PERFORMANCE: Notre Dame.

The BCS probably should rethink Notre Dame’s perennial free pass after the Irish were annihilated, once again, in what was supposed to be one of the season’s marquee bowls. The 41-14 final in the Sugar Bowl doesn’t come close to doing justice to how badly the Irish were physically throttled by LSU. In the second half, the Tigers gained 330 yards to Notre Dame’s 30, recording 19 first downs to Notre Dame’s one. The Golden Domers, who have now lost a record nine straight bowls and have been on the losing end of two of the three worst bowl thrashings in the past 10 years (see also Oregon State over Notre Dame 41-9 in the 2000 Fiesta Bowl and Nebraska over Florida 62-24 in the 1996 Fiesta Bowl), should be ashamed to accept their unearned BCS lucre. By the way, Charlie Weis was more gut than guru in year two.

DEFENSE: UCLA.

Providing the bowl season’s best reason to mock the Powder Puff-10, UCLA gave up 44 points to the erstwhile offensive cripples from Florida State. The Seminoles scored a grand total of 83 points in five ACC losses but dropped more than half that on the Bruins in an Emerald Bowl beatdown just three weeks removed from UCLA’s 13-9 snuffing of Southern Cal’s title-game hopes. What gives? Well, Baby Bowden wasn’t calling the plays for Daddy’s Seminoles, and the Pac-10 still is allergic to tackling.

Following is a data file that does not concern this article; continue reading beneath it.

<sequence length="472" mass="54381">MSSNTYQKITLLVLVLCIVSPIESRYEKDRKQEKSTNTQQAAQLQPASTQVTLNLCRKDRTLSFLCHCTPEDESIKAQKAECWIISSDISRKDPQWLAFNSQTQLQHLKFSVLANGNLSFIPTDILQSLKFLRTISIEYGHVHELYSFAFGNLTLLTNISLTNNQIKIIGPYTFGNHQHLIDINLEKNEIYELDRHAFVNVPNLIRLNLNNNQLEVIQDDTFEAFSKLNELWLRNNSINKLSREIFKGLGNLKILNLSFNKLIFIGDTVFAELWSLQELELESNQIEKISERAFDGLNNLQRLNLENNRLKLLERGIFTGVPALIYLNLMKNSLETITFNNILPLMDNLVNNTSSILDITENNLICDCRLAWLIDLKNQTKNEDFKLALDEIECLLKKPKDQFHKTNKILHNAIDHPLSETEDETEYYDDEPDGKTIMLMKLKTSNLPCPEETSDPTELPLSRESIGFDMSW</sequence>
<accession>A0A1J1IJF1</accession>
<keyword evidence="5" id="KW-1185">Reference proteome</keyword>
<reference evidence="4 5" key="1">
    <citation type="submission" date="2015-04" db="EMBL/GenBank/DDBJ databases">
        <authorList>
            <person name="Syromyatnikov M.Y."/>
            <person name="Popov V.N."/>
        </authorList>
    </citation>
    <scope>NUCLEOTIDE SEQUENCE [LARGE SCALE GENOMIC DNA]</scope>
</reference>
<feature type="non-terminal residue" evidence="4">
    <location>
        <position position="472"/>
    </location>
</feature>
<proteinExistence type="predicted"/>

EXIT: Brady Quinn.

The Notre Dame senior quarterback, favored by many to win the Heisman at the start of the season, was scandalously outplayed by LSU’s JaMarcus Russell. Quinn completed just 15 of 35 passes for a paltry 148 yards in his collegiate finale, tossing as many picks (two) as touchdown passes. Quinn was abysmal in all three of Notre Dame’s lopsided losses to BCS bowl teams this season — a fact that will undoubtedly give NFL GMs considerable pause come draft day.

HALFTIME SHOW: Orange Bowl.

The only thing less entertaining than watching a no-talent Joe attempt a 35-yard field goal for $1 million is being assaulted with some gyrating, no-talent refugee from American Idiot desperately trying to stretch Warhol’s 15 minutes into 15 months.

CONFERENCE: Big Ten.

The men of the Midwest are 2-4 heading into the BCS title game, posting the worst bowl winning percentage among the nation’s six major conferences. That’s not particularly comforting news for top-ranked Ohio State, as the Buckeyes prepare to face SEC champion Florida. The SEC (5-3) is the only league outside of the Big East that boasts a winning bowl record.

2007 STOCK DOWN

Ohio State, Louisville, Notre Dame and Wake Forest.